One of PCC's new favorite actresses, Patricia Clarkson, is nominated for both best actress (The Station Agent) and best suppporting actress (Pieces of April). In the best actress category, she'll face stiff competition from another of PCC's favorite actresses, Naomi Watts, in one of PCC's favorite performances of the year, Watts' turn in 21 Grams. Also nominated are National Board of Review winner Diane Keaton for Something's Gotta Give, Evan Rachel Wood for Thirteen and Charlize Theron for Monster.

In the best supporting actress category, Clarkson will face competition from Maria Bello (The Cooler), Holly Hunter (Thirteen), Renée Zellweger (Cold Mountain) and the phenomenal Keisha Castle-Hughes in her debut film, Whale Rider.

Mystic River's Tim Robbins picked up a much-deserved best supporting actor nomination for his searing performance as a past abuse victim and struggling father. His fellow nominees include Alec Baldwin (The Cooler), Ken Watanabe (The Last Samurai), Chris Cooper (Seabiscuit) and Benicio Del Toro (21 Grams).

Notable omissions, justified or otherwise, include Scarlett Johansson (Lost in Translation or Girl with the Pearl Earring), Nicole Kidman and Jude Law for their performances in Cold Mountain, Jennifer Connelly and Shoreh Aghashloo (House of Sand and Fog), Tom Cruise (The Last Samurai), Ewan McGregor and Albert Finney (Big Fish), Russell Crowe (Master and Commander: The Far Side of the World) and any of our hobbit, elfish, human or wizard friends from Middle Earth.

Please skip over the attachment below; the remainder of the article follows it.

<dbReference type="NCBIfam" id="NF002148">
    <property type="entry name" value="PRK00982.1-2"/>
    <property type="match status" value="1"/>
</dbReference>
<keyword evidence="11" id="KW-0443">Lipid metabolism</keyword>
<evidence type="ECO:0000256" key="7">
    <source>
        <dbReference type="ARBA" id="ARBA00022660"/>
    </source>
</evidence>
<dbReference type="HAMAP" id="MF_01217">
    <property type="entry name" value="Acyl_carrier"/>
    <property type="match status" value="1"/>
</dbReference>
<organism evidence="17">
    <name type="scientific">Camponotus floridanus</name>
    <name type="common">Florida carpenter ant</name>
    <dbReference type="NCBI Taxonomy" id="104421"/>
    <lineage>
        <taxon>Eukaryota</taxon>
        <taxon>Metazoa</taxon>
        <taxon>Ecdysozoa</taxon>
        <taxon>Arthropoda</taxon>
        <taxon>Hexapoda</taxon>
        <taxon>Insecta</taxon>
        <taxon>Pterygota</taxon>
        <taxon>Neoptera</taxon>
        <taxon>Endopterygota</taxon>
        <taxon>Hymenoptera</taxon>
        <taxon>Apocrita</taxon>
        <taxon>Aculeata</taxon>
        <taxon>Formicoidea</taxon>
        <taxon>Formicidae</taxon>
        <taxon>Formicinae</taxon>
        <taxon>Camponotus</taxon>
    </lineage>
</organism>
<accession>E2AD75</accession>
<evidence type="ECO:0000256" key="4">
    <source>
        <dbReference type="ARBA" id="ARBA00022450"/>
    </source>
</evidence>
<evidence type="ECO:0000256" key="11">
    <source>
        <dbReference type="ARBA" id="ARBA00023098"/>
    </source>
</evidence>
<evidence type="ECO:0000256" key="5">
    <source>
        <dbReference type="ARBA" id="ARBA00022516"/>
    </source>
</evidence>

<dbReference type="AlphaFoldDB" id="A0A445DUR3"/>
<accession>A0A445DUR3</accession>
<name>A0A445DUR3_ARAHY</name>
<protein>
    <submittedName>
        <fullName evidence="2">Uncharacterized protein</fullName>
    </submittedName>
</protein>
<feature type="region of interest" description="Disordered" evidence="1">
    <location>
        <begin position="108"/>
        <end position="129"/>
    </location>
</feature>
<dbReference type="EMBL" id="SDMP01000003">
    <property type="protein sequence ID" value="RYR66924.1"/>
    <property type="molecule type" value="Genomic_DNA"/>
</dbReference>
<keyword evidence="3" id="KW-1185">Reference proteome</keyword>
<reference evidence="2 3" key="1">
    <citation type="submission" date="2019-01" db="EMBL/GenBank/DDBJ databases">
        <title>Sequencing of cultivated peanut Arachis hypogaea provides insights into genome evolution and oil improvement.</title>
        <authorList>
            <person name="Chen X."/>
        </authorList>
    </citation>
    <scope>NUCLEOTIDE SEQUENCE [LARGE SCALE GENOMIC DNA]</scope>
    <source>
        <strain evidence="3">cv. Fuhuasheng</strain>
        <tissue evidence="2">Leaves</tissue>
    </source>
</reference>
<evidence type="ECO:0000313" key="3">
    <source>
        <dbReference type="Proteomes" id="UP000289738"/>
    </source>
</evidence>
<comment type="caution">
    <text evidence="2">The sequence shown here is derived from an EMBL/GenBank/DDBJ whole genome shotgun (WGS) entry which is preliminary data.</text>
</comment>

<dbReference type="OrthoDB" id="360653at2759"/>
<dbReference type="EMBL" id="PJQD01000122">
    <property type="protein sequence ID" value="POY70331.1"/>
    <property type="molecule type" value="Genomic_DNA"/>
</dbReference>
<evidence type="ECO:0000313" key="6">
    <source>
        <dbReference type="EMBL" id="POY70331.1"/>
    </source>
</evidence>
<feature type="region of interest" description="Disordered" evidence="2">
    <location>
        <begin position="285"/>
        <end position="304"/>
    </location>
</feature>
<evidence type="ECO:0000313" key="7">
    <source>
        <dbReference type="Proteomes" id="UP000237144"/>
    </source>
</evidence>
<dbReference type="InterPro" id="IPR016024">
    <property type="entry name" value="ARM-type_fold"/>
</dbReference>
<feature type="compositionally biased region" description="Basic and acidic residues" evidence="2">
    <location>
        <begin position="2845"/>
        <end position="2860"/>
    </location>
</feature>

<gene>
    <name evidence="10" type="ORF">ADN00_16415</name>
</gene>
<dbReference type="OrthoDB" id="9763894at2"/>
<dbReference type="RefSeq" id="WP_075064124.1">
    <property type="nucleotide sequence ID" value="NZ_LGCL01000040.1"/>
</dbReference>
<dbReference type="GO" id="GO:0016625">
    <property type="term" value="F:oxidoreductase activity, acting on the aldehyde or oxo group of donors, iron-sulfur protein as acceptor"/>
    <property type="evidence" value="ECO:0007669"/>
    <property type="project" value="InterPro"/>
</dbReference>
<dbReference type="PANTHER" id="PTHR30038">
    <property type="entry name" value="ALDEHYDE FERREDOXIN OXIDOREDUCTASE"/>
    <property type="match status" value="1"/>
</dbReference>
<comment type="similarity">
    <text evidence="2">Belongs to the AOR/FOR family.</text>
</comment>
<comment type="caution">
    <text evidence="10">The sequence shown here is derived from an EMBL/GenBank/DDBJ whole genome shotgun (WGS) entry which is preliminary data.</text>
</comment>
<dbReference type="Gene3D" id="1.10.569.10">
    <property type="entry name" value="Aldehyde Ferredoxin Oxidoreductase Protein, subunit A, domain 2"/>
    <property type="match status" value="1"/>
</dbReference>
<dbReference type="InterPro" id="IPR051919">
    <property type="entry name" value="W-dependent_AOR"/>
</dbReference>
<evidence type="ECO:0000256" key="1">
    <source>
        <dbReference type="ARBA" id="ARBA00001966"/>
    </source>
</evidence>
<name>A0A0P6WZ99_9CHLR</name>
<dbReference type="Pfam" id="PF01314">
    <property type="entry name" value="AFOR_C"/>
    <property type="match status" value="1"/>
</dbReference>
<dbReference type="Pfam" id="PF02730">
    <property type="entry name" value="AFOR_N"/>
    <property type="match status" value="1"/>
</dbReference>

The SAG Awards Ceremony will be broadcast from the Shrine Auditorium in Los Angeles February 22nd at 8 pm on TNT.

Posted by jordan at 11:27 AM |

The Battle Rages On

Two Sixties film events in Manhattan worth an addition to your schedule:

Film Forum continues to screen The Battle of Algiers, the 1968 classic of cinema verite style from France. It's a new 35mm print of the film with newly restored subtitles and in case you didn't know, considered to be one of the big dogs for film studies. Its recreation of events in the uprising in the early '60s in Algeria contains "such gripping realism that the original U.S. distributor had to insert the disclaimer “Not one foot of newsreel or documentary film has been used.”" The kind of picture that deserves a big screen for its emotional resonance, this print of Battle distributed by Rialto will also be appearing in a few cities besides New York, Washington D.C., Chicago and Los Angeles.